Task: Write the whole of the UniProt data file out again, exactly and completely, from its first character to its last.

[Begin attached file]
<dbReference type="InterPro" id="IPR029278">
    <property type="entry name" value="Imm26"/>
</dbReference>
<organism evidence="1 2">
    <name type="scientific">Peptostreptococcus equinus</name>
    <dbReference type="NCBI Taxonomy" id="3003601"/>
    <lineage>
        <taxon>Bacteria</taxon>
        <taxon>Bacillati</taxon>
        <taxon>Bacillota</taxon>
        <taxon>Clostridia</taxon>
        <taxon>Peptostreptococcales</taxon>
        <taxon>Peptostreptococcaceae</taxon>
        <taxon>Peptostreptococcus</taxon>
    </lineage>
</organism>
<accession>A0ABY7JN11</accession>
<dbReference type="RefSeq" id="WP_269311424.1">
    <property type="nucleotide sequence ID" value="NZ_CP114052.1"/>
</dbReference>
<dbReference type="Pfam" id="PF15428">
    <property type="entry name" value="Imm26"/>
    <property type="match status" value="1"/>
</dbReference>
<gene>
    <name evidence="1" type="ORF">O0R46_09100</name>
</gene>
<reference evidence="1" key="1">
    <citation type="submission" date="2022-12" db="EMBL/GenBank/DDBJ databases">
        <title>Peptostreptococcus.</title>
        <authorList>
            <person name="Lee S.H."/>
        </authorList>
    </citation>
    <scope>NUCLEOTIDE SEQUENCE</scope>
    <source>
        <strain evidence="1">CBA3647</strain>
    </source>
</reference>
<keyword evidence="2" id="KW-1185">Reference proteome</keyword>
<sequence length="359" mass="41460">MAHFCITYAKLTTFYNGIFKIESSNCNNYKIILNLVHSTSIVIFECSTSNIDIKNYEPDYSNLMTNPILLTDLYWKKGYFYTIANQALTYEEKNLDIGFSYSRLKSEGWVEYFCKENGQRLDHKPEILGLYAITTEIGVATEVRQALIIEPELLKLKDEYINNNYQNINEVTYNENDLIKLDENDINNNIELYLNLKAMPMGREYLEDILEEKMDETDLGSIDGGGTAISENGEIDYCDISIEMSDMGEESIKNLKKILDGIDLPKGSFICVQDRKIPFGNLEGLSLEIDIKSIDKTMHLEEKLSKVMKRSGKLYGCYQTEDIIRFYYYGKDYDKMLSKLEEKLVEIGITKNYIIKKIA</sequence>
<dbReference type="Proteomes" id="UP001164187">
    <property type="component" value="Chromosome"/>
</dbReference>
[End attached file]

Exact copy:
<dbReference type="InterPro" id="IPR029278">
    <property type="entry name" value="Imm26"/>
</dbReference>
<organism evidence="1 2">
    <name type="scientific">Peptostreptococcus equinus</name>
    <dbReference type="NCBI Taxonomy" id="3003601"/>
    <lineage>
        <taxon>Bacteria</taxon>
        <taxon>Bacillati</taxon>
        <taxon>Bacillota</taxon>
        <taxon>Clostridia</taxon>
        <taxon>Peptostreptococcales</taxon>
        <taxon>Peptostreptococcaceae</taxon>
        <taxon>Peptostreptococcus</taxon>
    </lineage>
</organism>
<accession>A0ABY7JN11</accession>
<dbReference type="RefSeq" id="WP_269311424.1">
    <property type="nucleotide sequence ID" value="NZ_CP114052.1"/>
</dbReference>
<dbReference type="Pfam" id="PF15428">
    <property type="entry name" value="Imm26"/>
    <property type="match status" value="1"/>
</dbReference>
<gene>
    <name evidence="1" type="ORF">O0R46_09100</name>
</gene>
<reference evidence="1" key="1">
    <citation type="submission" date="2022-12" db="EMBL/GenBank/DDBJ databases">
        <title>Peptostreptococcus.</title>
        <authorList>
            <person name="Lee S.H."/>
        </authorList>
    </citation>
    <scope>NUCLEOTIDE SEQUENCE</scope>
    <source>
        <strain evidence="1">CBA3647</strain>
    </source>
</reference>
<keyword evidence="2" id="KW-1185">Reference proteome</keyword>
<sequence length="359" mass="41460">MAHFCITYAKLTTFYNGIFKIESSNCNNYKIILNLVHSTSIVIFECSTSNIDIKNYEPDYSNLMTNPILLTDLYWKKGYFYTIANQALTYEEKNLDIGFSYSRLKSEGWVEYFCKENGQRLDHKPEILGLYAITTEIGVATEVRQALIIEPELLKLKDEYINNNYQNINEVTYNENDLIKLDENDINNNIELYLNLKAMPMGREYLEDILEEKMDETDLGSIDGGGTAISENGEIDYCDISIEMSDMGEESIKNLKKILDGIDLPKGSFICVQDRKIPFGNLEGLSLEIDIKSIDKTMHLEEKLSKVMKRSGKLYGCYQTEDIIRFYYYGKDYDKMLSKLEEKLVEIGITKNYIIKKIA</sequence>
<dbReference type="Proteomes" id="UP001164187">
    <property type="component" value="Chromosome"/>
</dbReference>